Coolant for life?

From what I understand, it’s normally recommended to change coolant every 2-3 years. I’ve stumbled across this “Putoline Ultracool 12” which claims:

The use of powerful corrosion inhibitors means Ultracool 12 is practically unaffected by ageing and can be used for the entire service life of the engine.

Doesn’t the coolant normally pick up some small debris over time, which would still affect cooling? So, even the properties of the coolant itself are largely unaffected, you would still need to flush eventually to get rid of the foreign rubbish in the system.

Most coolant is water based, but there are none water based coolants out there. There was a Wheeler Dealer episode about a TR6, and Ed China completely replaced the coolant with a none water based coolant, and that would last the life of the engine.

I understand that you change coolant because it loses its rust inhibition over time.

Which if water based is an issue. If it is entirely synthetic with no water shouldn’t be issue.

I use


In all my vehicles. The 250 has a 3L coolant capacity so 2L of concentrated coolant and 5L of de-ionised water is enough to flush the system with 3.5L of de-ionised water and make up 3L of 50:50 coolant mix to refill the system. That’s good down to -36°C for 5 years but I change it a little sooner than that to coincide with a major 32,000 mile service that involves spark plugs replacement and a valve clearance check. That way everything is already out of the way and the coolant flush and change can be done in 20 minutes.

Changing the coolant gives you the opportunity to properly check the condition of the radiator hosesand if you check the condition of the coolant coming out it’ll give you an idea of the condition of the cylinder water jacket, radiator, waterways etc.

£20 every 32,000 miles for a coolant change, flush and system inspection vs £30 for a one off coolant change which may or may not last the lifetime of the engine is a no brainer for me.


I’m cool for life!

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Evans waterless coolant is what I use in the Tiger
seems to keep the temps on the bike more stable.

How It Works | Evans Waterless Coolant (

This bloke doesn’t like Evans.

Well, that’s one mystery solved :+1:

Alright, the coolant is sorted now, thanks for the suggestions.

Ehm, there is now only a small issue of radiator leak that I didn’t notice until after completely flushing the system and filling up with brand new coolant :man_facepalming: So, new rad ordered. Is there any problem reusing the 1 day old coolant that’s already in the system for the new radiator (i.e. drain the coolant into a clean container from old rad, install new rad, fill it up with coolant from container)?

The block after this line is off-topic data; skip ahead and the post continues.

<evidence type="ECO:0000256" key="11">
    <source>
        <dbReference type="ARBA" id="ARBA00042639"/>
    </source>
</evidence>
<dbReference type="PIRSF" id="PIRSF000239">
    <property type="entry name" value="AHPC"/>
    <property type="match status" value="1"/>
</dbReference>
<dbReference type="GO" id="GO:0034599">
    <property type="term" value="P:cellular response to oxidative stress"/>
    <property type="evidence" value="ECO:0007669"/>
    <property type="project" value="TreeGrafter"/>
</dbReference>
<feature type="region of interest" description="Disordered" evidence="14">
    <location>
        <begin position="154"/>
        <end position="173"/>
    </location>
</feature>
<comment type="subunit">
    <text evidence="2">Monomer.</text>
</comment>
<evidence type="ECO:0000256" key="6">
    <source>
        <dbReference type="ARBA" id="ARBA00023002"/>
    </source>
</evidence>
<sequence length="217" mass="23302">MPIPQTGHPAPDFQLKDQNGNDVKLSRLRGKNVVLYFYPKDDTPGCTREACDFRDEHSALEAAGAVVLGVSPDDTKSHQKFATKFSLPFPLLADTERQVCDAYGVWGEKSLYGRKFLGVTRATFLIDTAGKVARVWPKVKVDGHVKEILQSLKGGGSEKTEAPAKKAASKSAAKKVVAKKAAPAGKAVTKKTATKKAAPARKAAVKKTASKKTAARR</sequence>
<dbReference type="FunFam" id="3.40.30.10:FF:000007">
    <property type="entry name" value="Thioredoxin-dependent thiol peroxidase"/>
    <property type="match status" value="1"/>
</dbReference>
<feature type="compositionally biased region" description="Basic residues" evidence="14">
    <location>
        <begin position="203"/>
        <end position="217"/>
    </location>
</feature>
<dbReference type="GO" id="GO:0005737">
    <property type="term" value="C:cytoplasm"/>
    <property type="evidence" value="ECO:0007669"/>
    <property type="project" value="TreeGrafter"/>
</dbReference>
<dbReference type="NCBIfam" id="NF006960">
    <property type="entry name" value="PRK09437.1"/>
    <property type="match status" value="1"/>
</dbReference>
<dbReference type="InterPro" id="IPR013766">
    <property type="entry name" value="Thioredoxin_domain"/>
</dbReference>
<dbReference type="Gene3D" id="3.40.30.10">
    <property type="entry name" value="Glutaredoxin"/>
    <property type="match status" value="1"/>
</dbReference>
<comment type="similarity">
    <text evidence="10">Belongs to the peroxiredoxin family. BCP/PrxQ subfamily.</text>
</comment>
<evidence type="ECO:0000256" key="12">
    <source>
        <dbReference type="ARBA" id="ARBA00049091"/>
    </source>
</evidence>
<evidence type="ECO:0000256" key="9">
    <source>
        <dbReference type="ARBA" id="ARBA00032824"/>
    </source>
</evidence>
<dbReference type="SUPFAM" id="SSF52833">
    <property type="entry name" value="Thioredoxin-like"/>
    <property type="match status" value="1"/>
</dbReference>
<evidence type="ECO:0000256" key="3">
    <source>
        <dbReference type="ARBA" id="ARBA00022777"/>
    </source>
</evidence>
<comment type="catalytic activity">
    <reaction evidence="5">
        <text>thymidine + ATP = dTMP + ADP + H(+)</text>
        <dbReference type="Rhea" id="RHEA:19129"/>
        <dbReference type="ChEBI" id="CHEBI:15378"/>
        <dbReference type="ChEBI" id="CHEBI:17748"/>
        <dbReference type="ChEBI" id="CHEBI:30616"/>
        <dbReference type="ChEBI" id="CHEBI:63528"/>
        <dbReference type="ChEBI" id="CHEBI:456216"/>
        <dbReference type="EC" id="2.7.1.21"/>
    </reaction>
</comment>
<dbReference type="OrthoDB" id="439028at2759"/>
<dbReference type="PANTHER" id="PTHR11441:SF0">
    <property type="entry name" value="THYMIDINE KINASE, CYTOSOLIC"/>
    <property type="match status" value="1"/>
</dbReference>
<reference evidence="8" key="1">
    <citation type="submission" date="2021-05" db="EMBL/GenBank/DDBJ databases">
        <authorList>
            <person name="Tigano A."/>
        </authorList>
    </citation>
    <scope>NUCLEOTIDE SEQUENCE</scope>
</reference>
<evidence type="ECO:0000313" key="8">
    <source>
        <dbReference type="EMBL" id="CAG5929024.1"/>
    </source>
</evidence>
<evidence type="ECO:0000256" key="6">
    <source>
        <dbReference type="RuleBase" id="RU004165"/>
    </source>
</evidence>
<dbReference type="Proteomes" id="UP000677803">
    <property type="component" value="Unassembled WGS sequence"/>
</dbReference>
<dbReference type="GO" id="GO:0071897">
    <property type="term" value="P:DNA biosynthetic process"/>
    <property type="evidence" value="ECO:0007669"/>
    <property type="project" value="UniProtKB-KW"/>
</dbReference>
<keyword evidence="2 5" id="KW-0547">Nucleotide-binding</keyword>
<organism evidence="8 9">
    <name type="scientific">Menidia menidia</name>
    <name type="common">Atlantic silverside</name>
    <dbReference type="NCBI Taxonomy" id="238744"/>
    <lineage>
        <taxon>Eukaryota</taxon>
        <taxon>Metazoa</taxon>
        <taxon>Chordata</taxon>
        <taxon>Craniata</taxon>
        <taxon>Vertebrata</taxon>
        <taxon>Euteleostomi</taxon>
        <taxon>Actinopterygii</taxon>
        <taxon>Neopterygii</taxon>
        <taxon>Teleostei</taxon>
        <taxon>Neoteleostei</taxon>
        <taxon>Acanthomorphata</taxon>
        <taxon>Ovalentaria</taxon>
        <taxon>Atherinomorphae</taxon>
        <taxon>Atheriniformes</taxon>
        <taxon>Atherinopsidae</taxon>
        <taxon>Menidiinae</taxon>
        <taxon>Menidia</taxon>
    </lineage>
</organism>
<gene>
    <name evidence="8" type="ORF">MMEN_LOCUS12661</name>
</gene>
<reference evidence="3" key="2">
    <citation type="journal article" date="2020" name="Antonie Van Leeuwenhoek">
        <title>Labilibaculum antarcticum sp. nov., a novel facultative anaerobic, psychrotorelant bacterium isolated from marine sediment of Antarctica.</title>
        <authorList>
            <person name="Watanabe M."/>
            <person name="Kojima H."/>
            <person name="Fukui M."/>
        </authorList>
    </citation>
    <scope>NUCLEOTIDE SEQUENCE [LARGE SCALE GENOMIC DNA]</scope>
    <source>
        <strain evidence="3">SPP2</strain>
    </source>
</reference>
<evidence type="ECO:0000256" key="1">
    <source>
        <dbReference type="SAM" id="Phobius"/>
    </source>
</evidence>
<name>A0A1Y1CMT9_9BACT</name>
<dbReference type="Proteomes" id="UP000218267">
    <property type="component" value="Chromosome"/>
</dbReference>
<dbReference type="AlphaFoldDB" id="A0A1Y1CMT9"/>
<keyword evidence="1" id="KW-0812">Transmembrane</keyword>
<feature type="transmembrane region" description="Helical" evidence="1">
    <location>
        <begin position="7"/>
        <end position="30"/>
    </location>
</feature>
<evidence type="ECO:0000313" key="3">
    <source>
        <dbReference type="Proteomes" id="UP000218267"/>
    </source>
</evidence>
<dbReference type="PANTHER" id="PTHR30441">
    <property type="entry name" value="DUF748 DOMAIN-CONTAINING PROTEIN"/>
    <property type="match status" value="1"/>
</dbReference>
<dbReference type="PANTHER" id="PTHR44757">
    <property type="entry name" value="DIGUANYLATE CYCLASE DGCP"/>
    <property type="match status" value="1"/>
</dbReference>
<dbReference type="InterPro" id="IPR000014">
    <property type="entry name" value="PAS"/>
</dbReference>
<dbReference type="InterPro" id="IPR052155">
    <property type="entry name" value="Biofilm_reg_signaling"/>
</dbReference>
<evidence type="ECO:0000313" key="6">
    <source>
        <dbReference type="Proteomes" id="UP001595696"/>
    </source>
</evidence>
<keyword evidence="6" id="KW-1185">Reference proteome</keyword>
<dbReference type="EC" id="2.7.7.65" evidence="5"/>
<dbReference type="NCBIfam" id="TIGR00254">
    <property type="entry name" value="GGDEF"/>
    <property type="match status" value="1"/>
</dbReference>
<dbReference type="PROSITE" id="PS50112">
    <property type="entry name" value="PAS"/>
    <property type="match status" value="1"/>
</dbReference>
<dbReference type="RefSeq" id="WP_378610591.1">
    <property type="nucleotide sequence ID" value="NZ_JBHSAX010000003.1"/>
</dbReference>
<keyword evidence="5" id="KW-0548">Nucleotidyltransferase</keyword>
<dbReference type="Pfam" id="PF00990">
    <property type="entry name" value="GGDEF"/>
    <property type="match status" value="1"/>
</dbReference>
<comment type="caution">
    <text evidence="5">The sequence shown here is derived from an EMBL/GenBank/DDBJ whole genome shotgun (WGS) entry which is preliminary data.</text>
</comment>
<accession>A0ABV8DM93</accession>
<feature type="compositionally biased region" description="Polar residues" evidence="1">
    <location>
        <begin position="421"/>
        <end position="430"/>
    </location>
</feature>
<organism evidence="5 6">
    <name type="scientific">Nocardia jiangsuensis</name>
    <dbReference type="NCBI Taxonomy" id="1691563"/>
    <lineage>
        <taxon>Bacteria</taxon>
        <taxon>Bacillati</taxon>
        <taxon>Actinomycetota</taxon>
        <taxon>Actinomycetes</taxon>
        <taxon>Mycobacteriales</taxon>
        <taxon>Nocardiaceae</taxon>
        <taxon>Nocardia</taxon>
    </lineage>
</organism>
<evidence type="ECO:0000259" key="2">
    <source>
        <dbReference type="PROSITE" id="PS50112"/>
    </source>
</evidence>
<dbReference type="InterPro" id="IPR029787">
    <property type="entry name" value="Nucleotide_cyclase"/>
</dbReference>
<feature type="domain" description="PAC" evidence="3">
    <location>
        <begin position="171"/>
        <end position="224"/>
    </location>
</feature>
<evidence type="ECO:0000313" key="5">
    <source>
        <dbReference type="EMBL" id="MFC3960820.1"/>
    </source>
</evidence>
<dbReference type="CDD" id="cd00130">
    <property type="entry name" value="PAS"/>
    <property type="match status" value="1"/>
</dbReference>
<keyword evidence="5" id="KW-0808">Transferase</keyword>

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Reusing old coolant is perfectly acceptable and good practice so long as it still meets specification, at one day old it will. I use a similar tool to this to test coolant

£9 off the shelf at Halfrauds vs about £6 delivered from fleabay or Amazonia.

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Of interest and if you’re buying tools online a brake fluid tester pens can also be useful addition to the tool box. I use one similar to this

As above £30 off the shelf at Halfords vs a blue go go juice voucher delivered to your door from fleabay or Amazonia

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Thanks @National_Treasure. I change brake fluid often enough, so not sure I would get a lot of use from a tester. But the coolant one could come in handy.

My idea is to only change the brake fluid when needed, if it ain’t broke…

Now it only gets changed when it reaches the 2% indicator, which has been as short as 18 months and as long as 5 years. Don’t just measure it at the reservoir, bleed a little out at the caliper when changing pads and test it for moisture there too. I keep a small jar of the left over brake fluid for just that, just make sure it has a good seal and there is little to no air gap between the fluid and the lid and it’ll be OK.

On the other hand if you’re having to buy brake fluid to top up the bleed off you may as well buy 1L and replace it, its less than a tenner at Euro Car Parts but an extra tenner in my pensioners wallet is half a tank of go go juice down at Asda.


That makes sense. Also, likely to be more reliable than my “this brake fluid looking a bit dark” analysis :sweat_smile: